“I think the appropriate response,” he said, “is to be firm about the Christian origin of our own nation, and certainly in Europe, and the Christian foundations of the government, and to fortify those.”
Read the rest there.
The rectitude or devoutness of a Muslim believer is measured by how fully he submits himself to the will of Allah. And how does one know the will of God? Well, naturally from the words of his best and final revelation to mankind, communicated to Mohammed and eventually collected in the Koran. In the nature of the relationship between the revealed and the believer and what reality that establishes here on earth, Islam is very different from the Christian faith. The followers of Christ are also measured by their ability to follow the requirements laid down in Holy Scripture, with Jesus Christ and the New Testament being the fulfillment of the earlier laws and commandments of the Old Testament, yet the origins of Christianity and Islam and the political legacies of the two faiths are completely different. The Christian Church was born after Jesus’s followers, having seen him executed by crucifixion and resurrected, saw him ascend into heaven. Islam, on the other hand, was forged in battle, its founder defeating his enemies in war and becoming the head of a new theocratic state, reigning over his followers here on earth. [NB] Islam cannot be fully understood unless one recognizes that its founder was at the same time a political leader, a military commander, and a self-proclaimed prophet. Islam, then, is by its nature and its origins a theocracy. [NB] There can be no “separation of mosque and state” if one stays true to the religion practiced by Mohammed and his first followers. There was no distinction between the political and religious in the original caliphate. In fact, there was no distinction between the religious, political, legal, or economic. Islam and the word of Allah regulated all of these spheres in a unitary whole. The political head of the community was also its religious leader. By contrast, theocracy was never a fundamental element of the Christian faith. Jesus Christ himself articulated the “separation of church and state” when, asked if the Jews should pay taxes to the occupying Romans, he responded, “Render unto Caesar the things that are Caesar’s and unto God the things that are God’s.” These words, with St. Paul’s elaboration in the thirteenth chapter of his epistle to the Romans, have shaped the relationship between the spiritual and temporal authorities in the Christian world. This seminal Christian idea finds no counterpart in foundational Islam. The Koran is deemed the source of all law, and sovereignty, rather than being a function of the people’s will, is a quality of God to be realized in submission to his will. This idea of Allah’s sovereignty expressed here on earth is the key to understanding why the control of territory has shaped not only the evolution of modern Islamic thought in general but the ideology of jihadists like Al Qaeda and ISIS in particular.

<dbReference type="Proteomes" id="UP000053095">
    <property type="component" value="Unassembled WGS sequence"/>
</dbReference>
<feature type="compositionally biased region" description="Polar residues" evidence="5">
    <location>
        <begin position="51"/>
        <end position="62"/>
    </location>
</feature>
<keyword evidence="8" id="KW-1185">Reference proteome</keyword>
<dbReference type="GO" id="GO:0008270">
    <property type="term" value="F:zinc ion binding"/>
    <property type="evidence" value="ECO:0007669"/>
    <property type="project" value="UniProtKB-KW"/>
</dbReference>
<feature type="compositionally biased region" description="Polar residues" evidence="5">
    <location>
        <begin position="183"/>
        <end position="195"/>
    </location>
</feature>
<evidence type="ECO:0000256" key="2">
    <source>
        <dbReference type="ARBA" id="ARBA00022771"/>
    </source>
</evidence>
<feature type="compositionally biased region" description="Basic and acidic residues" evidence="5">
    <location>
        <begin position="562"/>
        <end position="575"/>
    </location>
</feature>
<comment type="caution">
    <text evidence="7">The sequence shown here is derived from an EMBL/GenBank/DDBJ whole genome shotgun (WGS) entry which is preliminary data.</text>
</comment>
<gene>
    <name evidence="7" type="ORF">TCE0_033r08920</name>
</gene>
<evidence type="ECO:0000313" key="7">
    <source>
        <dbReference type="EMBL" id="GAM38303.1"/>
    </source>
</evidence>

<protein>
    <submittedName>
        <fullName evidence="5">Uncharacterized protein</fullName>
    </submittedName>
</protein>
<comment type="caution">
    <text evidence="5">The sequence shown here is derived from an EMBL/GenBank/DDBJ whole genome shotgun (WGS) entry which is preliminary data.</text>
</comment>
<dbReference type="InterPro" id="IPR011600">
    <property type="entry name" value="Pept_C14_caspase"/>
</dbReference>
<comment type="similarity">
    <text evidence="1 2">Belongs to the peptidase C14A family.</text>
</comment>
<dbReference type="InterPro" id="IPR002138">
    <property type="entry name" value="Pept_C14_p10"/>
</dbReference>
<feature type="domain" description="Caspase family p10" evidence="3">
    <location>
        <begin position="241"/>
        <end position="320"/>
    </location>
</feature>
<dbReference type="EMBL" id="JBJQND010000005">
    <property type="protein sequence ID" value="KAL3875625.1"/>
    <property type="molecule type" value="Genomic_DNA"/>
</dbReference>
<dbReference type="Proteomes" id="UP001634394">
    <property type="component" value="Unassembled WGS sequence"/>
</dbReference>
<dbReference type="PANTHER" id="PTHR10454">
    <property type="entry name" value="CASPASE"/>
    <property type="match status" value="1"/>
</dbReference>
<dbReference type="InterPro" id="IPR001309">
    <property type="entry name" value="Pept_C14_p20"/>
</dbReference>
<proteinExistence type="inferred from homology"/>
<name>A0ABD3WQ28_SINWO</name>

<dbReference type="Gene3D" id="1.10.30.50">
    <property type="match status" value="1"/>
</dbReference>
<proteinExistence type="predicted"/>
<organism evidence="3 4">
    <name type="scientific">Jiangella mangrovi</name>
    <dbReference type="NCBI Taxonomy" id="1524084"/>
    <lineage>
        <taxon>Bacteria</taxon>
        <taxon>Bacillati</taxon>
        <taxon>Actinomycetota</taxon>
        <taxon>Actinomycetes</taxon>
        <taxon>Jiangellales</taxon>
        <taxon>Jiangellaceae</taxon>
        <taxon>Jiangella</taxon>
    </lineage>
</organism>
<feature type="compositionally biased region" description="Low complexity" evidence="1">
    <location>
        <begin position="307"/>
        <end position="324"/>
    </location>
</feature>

For Islam, the Koran is the “constitution”.
Moderation queue is ON,